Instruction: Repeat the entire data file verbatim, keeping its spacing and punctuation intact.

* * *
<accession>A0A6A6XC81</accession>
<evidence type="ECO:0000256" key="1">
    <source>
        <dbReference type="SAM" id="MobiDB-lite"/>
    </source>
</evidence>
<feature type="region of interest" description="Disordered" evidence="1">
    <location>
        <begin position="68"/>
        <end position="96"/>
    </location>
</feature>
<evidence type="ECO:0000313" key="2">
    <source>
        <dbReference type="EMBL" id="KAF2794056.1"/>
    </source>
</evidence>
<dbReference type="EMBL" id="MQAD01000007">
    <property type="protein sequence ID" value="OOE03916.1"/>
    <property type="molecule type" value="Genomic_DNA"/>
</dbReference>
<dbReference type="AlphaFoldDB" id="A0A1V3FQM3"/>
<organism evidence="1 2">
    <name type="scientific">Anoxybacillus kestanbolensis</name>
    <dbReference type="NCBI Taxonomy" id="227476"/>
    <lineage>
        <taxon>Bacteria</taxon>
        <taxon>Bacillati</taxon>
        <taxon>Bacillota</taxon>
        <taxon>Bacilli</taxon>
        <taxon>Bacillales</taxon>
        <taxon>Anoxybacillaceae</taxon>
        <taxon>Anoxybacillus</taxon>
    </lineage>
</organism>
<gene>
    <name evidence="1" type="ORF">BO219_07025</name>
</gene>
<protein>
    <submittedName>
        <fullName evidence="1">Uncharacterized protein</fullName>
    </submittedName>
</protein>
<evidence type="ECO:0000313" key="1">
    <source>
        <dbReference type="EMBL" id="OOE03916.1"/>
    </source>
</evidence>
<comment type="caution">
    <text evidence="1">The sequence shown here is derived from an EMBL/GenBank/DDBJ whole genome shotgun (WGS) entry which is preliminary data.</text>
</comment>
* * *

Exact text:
<accession>A0A6A6XC81</accession>
<evidence type="ECO:0000256" key="1">
    <source>
        <dbReference type="SAM" id="MobiDB-lite"/>
    </source>
</evidence>
<feature type="region of interest" description="Disordered" evidence="1">
    <location>
        <begin position="68"/>
        <end position="96"/>
    </location>
</feature>
<evidence type="ECO:0000313" key="2">
    <source>
        <dbReference type="EMBL" id="KAF2794056.1"/>
    </source>
</evidence>
<dbReference type="EMBL" id="MQAD01000007">
    <property type="protein sequence ID" value="OOE03916.1"/>
    <property type="molecule type" value="Genomic_DNA"/>
</dbReference>
<dbReference type="AlphaFoldDB" id="A0A1V3FQM3"/>
<organism evidence="1 2">
    <name type="scientific">Anoxybacillus kestanbolensis</name>
    <dbReference type="NCBI Taxonomy" id="227476"/>
    <lineage>
        <taxon>Bacteria</taxon>
        <taxon>Bacillati</taxon>
        <taxon>Bacillota</taxon>
        <taxon>Bacilli</taxon>
        <taxon>Bacillales</taxon>
        <taxon>Anoxybacillaceae</taxon>
        <taxon>Anoxybacillus</taxon>
    </lineage>
</organism>
<gene>
    <name evidence="1" type="ORF">BO219_07025</name>
</gene>
<protein>
    <submittedName>
        <fullName evidence="1">Uncharacterized protein</fullName>
    </submittedName>
</protein>
<evidence type="ECO:0000313" key="1">
    <source>
        <dbReference type="EMBL" id="OOE03916.1"/>
    </source>
</evidence>
<comment type="caution">
    <text evidence="1">The sequence shown here is derived from an EMBL/GenBank/DDBJ whole genome shotgun (WGS) entry which is preliminary data.</text>
</comment>